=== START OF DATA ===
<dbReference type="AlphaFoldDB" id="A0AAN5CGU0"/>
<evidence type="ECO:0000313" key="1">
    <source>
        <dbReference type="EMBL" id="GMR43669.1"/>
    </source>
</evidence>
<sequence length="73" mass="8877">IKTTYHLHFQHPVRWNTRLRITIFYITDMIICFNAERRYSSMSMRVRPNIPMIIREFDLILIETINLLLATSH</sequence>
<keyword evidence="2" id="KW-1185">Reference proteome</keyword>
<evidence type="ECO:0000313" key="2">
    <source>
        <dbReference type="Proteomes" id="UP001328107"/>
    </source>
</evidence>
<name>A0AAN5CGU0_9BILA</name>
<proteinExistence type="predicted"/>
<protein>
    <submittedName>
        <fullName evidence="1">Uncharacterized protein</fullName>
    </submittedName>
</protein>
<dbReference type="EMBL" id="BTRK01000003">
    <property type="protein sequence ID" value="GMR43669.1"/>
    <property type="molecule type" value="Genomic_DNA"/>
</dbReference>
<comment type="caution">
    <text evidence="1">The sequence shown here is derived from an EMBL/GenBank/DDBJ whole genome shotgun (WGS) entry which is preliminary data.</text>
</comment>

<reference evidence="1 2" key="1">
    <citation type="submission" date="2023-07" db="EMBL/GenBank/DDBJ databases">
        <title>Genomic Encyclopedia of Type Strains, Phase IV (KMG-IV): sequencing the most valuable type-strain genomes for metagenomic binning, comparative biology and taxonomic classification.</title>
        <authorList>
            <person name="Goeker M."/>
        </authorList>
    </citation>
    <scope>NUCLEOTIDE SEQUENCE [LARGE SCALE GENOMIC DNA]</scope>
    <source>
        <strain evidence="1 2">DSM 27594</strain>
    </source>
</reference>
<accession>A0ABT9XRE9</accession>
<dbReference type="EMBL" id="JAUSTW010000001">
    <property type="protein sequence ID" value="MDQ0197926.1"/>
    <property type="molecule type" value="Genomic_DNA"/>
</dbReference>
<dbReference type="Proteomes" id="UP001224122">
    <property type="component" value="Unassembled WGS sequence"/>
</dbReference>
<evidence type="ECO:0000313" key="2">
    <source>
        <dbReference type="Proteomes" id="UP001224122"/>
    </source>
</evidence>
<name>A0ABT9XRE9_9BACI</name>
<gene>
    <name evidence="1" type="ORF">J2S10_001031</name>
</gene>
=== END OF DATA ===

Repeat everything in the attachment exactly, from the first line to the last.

<dbReference type="AlphaFoldDB" id="A0AAN5CGU0"/>
<evidence type="ECO:0000313" key="1">
    <source>
        <dbReference type="EMBL" id="GMR43669.1"/>
    </source>
</evidence>
<sequence length="73" mass="8877">IKTTYHLHFQHPVRWNTRLRITIFYITDMIICFNAERRYSSMSMRVRPNIPMIIREFDLILIETINLLLATSH</sequence>
<keyword evidence="2" id="KW-1185">Reference proteome</keyword>
<evidence type="ECO:0000313" key="2">
    <source>
        <dbReference type="Proteomes" id="UP001328107"/>
    </source>
</evidence>
<name>A0AAN5CGU0_9BILA</name>
<proteinExistence type="predicted"/>
<protein>
    <submittedName>
        <fullName evidence="1">Uncharacterized protein</fullName>
    </submittedName>
</protein>
<dbReference type="EMBL" id="BTRK01000003">
    <property type="protein sequence ID" value="GMR43669.1"/>
    <property type="molecule type" value="Genomic_DNA"/>
</dbReference>
<comment type="caution">
    <text evidence="1">The sequence shown here is derived from an EMBL/GenBank/DDBJ whole genome shotgun (WGS) entry which is preliminary data.</text>
</comment>

<reference evidence="1 2" key="1">
    <citation type="submission" date="2023-07" db="EMBL/GenBank/DDBJ databases">
        <title>Genomic Encyclopedia of Type Strains, Phase IV (KMG-IV): sequencing the most valuable type-strain genomes for metagenomic binning, comparative biology and taxonomic classification.</title>
        <authorList>
            <person name="Goeker M."/>
        </authorList>
    </citation>
    <scope>NUCLEOTIDE SEQUENCE [LARGE SCALE GENOMIC DNA]</scope>
    <source>
        <strain evidence="1 2">DSM 27594</strain>
    </source>
</reference>
<accession>A0ABT9XRE9</accession>
<dbReference type="EMBL" id="JAUSTW010000001">
    <property type="protein sequence ID" value="MDQ0197926.1"/>
    <property type="molecule type" value="Genomic_DNA"/>
</dbReference>
<dbReference type="Proteomes" id="UP001224122">
    <property type="component" value="Unassembled WGS sequence"/>
</dbReference>
<evidence type="ECO:0000313" key="2">
    <source>
        <dbReference type="Proteomes" id="UP001224122"/>
    </source>
</evidence>
<name>A0ABT9XRE9_9BACI</name>
<gene>
    <name evidence="1" type="ORF">J2S10_001031</name>
</gene>